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  • arbotech durability

    Hi, it looks as if the forum is working better. Good maybe I can spend more time here again, but in the meantime i ahve a guestion. I have a automach 100 that just took a dive. the handpiece is kaput and the cable broke. They want rought 190 for a new handpiece and 100 for the cable. I am thinking for that much money it should run forever anyway I dont wnat to spend that much when i can get the arbotech chisel for roughly 250 but I am concerned about its durability. Anyone here have one and have there been any issues. I dont like things that break. The power carver is my go to tool as I carve a lot of bowls in maple, and cherry. So power is important.
    If someone has a review on durability of this tool I would appreciate sharing. I will give you my email as it is still a bit difficult to log in this forum for me.

    [email protected]

    I would appreciate any comments pro or con and I usaully use the power chisel quite a bit, about 3-4 hours a day so it will get worked. thanks for any help anyone wants to provide. My assumtion is that they are a very strong machine.

  • #2
    Re: arbotech durability

    You might want to consider something like an Ingersoll-Rand air-hammer ($50) with a quick-change chisel set. If I needed that, I\'d be fully prepared to \"modify\" some gouges to weld onto shanks for the I/R.
    Brian T

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    • #3
      Re: arbotech durability

      yeah robson i tried a power chisel off the air compressor and it cuts [after i spent a half hour puting a edge on the chisel] but it like jumps all over the place. there seems to be little control which might work for knocking off big chunks of wood but for any type of getting close to the line work its too unwieldly. of course maybe its the tool and a better tool would work better.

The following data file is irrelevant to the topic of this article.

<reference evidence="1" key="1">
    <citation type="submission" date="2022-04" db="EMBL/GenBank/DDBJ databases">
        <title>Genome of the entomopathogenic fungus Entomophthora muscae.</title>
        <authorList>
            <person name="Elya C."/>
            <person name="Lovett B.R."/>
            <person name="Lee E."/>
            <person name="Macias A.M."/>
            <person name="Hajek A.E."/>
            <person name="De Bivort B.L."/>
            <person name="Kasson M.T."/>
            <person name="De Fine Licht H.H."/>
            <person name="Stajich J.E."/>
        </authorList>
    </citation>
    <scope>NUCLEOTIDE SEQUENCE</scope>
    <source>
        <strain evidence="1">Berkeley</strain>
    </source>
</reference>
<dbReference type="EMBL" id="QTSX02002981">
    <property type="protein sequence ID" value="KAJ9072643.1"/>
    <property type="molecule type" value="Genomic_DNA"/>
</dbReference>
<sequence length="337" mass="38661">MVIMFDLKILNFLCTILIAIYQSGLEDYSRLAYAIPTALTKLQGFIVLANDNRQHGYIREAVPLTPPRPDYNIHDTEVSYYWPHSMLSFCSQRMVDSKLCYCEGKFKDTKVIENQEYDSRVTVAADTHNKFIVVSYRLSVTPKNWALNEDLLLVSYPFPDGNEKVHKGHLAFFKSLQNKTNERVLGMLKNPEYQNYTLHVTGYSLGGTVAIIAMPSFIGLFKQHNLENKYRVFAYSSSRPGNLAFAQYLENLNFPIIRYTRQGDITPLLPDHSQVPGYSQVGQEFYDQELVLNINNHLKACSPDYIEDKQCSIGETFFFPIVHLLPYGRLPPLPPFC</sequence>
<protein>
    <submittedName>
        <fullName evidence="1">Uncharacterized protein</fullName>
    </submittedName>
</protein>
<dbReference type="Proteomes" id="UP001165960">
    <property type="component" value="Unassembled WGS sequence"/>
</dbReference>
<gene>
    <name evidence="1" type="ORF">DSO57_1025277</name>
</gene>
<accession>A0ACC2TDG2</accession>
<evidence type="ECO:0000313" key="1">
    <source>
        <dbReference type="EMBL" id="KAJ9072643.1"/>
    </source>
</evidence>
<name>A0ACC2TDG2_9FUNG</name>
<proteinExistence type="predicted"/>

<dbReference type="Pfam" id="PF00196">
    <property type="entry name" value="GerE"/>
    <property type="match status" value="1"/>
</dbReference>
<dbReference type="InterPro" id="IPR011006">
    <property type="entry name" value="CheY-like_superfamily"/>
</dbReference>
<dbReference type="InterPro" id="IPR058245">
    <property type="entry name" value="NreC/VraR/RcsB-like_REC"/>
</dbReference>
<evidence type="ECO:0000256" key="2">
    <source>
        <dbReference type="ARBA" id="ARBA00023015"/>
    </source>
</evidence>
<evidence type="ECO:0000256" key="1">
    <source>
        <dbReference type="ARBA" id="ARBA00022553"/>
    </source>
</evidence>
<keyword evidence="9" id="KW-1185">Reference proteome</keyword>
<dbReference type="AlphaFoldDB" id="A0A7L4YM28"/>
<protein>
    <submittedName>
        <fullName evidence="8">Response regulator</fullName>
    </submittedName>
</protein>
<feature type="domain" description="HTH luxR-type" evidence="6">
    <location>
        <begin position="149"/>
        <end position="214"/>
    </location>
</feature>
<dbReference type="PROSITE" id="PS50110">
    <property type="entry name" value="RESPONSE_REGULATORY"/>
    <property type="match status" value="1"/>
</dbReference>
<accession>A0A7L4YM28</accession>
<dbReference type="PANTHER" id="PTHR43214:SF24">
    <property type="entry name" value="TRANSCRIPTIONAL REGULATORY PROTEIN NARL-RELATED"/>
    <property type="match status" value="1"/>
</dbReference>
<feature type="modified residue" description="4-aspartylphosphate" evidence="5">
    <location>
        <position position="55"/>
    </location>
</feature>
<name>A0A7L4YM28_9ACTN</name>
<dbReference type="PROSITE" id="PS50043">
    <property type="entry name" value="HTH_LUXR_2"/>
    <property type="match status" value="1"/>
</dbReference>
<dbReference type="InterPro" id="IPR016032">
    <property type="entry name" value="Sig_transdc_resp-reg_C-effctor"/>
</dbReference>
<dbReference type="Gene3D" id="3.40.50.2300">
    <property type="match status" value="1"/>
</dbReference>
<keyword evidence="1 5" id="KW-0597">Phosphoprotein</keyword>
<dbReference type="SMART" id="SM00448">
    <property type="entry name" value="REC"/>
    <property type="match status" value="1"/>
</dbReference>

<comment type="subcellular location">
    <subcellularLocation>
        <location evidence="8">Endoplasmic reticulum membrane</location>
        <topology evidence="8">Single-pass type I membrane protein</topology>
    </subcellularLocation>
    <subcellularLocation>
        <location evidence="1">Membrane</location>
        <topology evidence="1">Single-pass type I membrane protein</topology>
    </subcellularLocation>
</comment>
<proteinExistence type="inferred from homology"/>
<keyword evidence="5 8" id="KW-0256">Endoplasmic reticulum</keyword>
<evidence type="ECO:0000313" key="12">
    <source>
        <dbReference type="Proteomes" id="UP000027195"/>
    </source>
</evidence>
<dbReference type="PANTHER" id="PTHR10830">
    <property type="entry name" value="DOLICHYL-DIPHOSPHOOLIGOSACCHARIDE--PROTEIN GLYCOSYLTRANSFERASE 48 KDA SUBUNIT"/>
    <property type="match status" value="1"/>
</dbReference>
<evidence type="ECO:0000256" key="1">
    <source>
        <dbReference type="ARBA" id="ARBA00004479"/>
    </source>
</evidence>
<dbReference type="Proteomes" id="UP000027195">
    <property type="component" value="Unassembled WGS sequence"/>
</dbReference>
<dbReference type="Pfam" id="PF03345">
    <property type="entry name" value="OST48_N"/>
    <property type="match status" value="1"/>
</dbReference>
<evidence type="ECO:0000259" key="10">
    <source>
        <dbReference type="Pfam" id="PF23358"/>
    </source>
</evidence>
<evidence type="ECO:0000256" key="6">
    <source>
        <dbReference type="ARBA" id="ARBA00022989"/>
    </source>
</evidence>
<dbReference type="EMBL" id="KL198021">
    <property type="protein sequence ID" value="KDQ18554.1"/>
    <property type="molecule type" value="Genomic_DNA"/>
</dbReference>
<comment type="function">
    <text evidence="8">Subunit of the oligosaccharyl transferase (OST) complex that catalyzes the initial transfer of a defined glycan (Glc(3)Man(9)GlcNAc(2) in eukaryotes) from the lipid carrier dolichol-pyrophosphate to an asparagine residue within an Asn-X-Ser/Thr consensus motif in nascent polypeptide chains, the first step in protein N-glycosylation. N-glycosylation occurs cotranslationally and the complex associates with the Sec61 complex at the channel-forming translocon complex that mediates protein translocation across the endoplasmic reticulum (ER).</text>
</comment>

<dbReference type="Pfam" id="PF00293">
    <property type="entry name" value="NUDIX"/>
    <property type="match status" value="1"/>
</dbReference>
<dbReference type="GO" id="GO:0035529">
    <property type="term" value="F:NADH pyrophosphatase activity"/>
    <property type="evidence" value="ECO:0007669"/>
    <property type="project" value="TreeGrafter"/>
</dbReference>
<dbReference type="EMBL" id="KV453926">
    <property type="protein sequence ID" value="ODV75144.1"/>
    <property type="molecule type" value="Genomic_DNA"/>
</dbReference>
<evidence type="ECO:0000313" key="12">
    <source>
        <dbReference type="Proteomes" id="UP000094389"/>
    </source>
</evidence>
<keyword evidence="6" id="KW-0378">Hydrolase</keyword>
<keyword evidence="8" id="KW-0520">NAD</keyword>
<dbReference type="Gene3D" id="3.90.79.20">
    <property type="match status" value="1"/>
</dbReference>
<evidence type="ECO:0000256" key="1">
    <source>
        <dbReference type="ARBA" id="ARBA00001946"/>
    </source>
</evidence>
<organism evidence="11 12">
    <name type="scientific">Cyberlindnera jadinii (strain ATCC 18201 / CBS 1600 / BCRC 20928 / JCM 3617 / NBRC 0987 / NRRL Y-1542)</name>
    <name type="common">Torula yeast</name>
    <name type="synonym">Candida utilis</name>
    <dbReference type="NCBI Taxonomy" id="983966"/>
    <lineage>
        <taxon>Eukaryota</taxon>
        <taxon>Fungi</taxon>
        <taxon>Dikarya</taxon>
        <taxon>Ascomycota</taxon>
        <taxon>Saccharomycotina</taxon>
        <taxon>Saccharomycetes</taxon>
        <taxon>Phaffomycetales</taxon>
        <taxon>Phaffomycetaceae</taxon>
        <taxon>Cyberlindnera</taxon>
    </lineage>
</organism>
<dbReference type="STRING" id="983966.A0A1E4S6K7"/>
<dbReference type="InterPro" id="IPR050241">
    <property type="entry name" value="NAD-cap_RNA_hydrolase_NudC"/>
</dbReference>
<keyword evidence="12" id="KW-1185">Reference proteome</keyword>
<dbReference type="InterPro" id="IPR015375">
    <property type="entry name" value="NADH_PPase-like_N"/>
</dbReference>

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      • #4
        Re: arbotech durability

        Seems to me that tools in that class are meant for shaping, not finesse and finishing work. I\'d want a couple of bent gouges to kiss off the ridges and take it to the line.
        Brian T

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        • #5
          Re: arbotech durability

          Rick, have you got this corrected yet? How have you been?
          Carve On,
          Kadiddle

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          • #6
            Re: arbotech durability

            Originally posted by Robson Valley View Post
            You might want to consider something like an Ingersoll-Rand air-hammer ($50) with a quick-change chisel set. If I needed that, I\\\\\\\'d be fully prepared to \\\\\\\"modify\\\\\\\" some gouges to weld onto shanks for the I/R.
            Hi.

            As always, Robson\'s posts always intrigues me, mainly because he always seems to thing outside the box. I am in for some Hernia operations today, and looks like I will have to curtail my present penchant for larger projects like Renovations, building decks, Deck roofs and carports for my 4wd plus the normal building jobs and landscaping you do for your grown up kids.

            Fortunately, I should have more time now for Woodcarving.

            What Robson said about the Air hammer intrigued me. I never thought it possible to use it for Woodcarving. I have a small air hammer gathering dust. Perhaps Robson might like to do a separate post regarding his thoughts.

            Pete

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            • #7
              Re: arbotech durability

              I was wondering if a more industrial/production tool might be more durable for the rough-out work, lots of it, in hard woods. That has to beat the hello out of any tools. I would have expected better control over the action. . . . maybe different gouge shapes?

              I do a pattern of Forstner holes, about an inch down with each pass, and bash out the webbing then go again. But the hardest wood I\'ve carved so far has been birch and that doesn\'t say much.

              Been quite an exercise but my striking accuracy with both the elbow adze and the D adze is steadily improving. I look to find reasons to use them as often as I can (Kestrel Tool blades.)

              I\'ll get a little further into a big feast dish then show&tell.
              Brian T

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